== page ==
Luk still plays in her dark punk band lié (she’s on guitar and vocals) and is precise when specifying the links she finds between the clamorous spirit of that outlet and the more dancefloor-ready edge of Minimal Violence.

“I feel like when people look for the links between electronic and punk they often look to the actual sound, which is not where I see the connection,” she explains. “I think it is in the ethos, and the approach. The use of instruments and machines in an unconventional way; I feel like you can hear the difference between electronic music played by someone who has taken a formal path to learning how to produce VS someone who had just picked up pieces of gear and figured out how to use them to the ends of getting whatever sound they want to achieve.”

In terms of pieces of gear, in a live setting Minimal Violence have developed their set-up to be centred around the MPC1000 sampler and branch it out from there. “We send different sequences to the Virus A and Blofeld while just sending clock over to our drum machines (707/tr-09) which are independently controlled and run through some pedals and filters. Also gotta toss some acid in there.”

Just as there are complex ideas coursing through the battered, gnarled veins of punk, Minimal Violence capture intricate ideas in the ferocious rattle of their robotic, buzzsaw belters. Some weeks ago, the pair shared a quote on their social media channels from a piece written by Susana Loza under the title ‘Sampling (Hetero)Sexuality: Diva-Ness and Discipline in Electronic Dance Music’. In the piece, Loza explores what she refers to as “the biopolitics of fucking machines” and, subsequently, dance music’s potential to breakdown and disassemble gender binaries as well as its wider role socially. The ideas presented in the piece stood out to Minimal Violence, and became vital in their constructing of an artistic M-O.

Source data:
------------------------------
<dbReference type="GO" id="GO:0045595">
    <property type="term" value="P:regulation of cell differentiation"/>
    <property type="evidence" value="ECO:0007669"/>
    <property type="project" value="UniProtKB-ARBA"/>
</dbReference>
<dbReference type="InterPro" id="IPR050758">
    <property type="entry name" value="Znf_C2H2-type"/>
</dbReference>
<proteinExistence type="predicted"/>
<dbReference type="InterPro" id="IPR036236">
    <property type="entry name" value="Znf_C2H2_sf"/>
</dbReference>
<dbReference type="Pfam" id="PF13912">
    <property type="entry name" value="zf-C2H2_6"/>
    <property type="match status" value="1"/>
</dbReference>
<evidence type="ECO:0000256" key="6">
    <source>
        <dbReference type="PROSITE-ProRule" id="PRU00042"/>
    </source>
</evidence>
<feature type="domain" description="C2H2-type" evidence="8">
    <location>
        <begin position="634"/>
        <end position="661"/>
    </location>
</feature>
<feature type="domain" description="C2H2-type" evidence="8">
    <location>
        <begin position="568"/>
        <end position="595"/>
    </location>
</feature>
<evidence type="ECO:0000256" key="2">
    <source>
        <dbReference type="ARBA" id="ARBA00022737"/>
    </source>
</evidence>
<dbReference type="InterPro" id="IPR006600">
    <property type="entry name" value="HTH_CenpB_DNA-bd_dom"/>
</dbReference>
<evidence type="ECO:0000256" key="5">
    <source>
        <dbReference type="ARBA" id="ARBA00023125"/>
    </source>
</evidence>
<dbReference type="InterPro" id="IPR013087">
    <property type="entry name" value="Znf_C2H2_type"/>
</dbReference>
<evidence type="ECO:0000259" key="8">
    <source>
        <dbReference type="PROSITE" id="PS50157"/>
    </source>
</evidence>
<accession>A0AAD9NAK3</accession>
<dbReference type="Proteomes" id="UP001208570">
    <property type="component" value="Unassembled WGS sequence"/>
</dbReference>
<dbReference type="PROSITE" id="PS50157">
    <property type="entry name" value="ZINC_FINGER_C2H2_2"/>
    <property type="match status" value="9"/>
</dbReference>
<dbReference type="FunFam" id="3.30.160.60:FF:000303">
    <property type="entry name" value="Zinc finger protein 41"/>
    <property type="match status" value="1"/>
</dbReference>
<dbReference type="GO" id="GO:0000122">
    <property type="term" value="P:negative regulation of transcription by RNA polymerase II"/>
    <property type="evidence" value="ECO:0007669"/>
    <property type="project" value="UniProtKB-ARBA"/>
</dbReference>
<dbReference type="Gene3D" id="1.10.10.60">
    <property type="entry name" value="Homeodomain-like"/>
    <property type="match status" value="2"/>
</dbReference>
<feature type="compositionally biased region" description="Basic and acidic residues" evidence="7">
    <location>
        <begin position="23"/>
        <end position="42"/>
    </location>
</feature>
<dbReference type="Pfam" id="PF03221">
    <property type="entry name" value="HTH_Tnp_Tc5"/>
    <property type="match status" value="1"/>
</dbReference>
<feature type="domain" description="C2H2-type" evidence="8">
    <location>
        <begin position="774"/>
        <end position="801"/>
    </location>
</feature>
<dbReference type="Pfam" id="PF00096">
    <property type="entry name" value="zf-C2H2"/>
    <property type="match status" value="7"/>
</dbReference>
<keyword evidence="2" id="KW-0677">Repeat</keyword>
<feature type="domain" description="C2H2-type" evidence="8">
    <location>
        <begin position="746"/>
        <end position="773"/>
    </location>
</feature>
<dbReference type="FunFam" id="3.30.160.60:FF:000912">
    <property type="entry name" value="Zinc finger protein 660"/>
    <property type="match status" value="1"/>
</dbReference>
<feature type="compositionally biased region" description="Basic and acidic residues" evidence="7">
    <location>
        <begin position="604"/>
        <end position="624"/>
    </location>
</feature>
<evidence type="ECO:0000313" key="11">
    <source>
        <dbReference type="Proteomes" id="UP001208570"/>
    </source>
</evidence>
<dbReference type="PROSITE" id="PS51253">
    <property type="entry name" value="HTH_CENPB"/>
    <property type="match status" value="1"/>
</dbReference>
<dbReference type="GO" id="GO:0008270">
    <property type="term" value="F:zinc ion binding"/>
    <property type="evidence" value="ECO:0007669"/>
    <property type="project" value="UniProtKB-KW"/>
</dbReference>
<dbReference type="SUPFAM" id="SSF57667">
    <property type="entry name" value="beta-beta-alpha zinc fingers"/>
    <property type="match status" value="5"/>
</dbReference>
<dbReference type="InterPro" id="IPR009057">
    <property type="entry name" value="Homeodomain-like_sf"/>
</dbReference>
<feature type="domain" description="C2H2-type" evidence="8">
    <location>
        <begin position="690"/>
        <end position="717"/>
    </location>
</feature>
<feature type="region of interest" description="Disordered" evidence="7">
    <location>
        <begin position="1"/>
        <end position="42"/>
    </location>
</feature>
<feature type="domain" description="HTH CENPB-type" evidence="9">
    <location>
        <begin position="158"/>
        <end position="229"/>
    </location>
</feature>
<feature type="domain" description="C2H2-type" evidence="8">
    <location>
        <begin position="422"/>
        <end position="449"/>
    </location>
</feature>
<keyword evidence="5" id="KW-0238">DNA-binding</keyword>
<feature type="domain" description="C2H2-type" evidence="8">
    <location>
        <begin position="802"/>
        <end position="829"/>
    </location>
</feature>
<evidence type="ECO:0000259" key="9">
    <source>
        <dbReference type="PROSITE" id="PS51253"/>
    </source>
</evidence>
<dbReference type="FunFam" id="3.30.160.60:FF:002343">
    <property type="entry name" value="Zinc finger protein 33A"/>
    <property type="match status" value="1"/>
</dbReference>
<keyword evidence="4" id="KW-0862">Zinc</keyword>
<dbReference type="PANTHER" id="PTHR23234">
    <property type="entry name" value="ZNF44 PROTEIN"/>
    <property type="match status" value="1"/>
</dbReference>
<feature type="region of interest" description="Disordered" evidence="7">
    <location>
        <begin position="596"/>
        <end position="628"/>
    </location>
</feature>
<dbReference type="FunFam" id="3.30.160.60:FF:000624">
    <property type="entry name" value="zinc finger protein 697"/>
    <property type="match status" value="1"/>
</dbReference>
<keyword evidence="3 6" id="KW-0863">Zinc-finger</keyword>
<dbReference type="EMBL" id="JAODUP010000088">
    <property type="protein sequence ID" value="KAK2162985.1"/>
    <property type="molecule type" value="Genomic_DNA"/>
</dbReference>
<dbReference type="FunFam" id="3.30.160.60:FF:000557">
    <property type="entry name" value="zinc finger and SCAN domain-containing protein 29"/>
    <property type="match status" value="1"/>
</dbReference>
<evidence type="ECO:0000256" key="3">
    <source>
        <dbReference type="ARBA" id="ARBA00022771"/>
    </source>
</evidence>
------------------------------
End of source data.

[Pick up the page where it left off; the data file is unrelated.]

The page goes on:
“We’ve recently been revisiting some of that material and trying to find a way to pull elements of academia into practice,” explains Luk. “Also been digging pretty deep into cyborg and post-gender theory. Integrating this into artwork/music seemed like a logical conclusion, when certain phrases stick out it’s nice to find a way to raise them beyond the page.”  

“That piece in particular stuck out because of its interesting deconstruction of sample based music and how dance music can challenge gender binaries. She talks about the denaturalizing of vocals through mechanization thus destabilising gendered binaries, instead conjuring cyborgs, fembots and other post humans into existence. Really exciting stuff, and so important when looking at dance music from a larger perspective, looking at its role in society.”

As for them, they may be only be three years in the game in this incarnation, but their fierce intent is all the more palpable for that. Inflammable. Corrosive.

“I’d like to imagine we’ve come a long way, but still learning, that part never changes,” they say. “I don’t think there is ever a point with electronic music that you stop learning.”

For their DJ Mag Podcast mix, Minimal Violence have curated an hour of hectic, supercharged rhythms and atmospheres gathered from friends, contemporaries and inspirations.

“With this mix we took a bit of a compositional approach,” they say. “Incorporating some samples and original elements as well as revisiting some motifs throughout the mix.”

As for what we should do while listening to it?

“It’s fun and it gets fast, in bursts, so maybe do some high intensity interval training?”

MVX / U41A is out now on Technicolour. Buy it here

Photo credits: Andrew Murray, Frankie Teardrop

Want more? Check out our recent podcasts with UK underground legend Steve Bicknell

Eoin Murray is DJ Mag's digital staff writer. Follow him on Twitter @eoin_murraye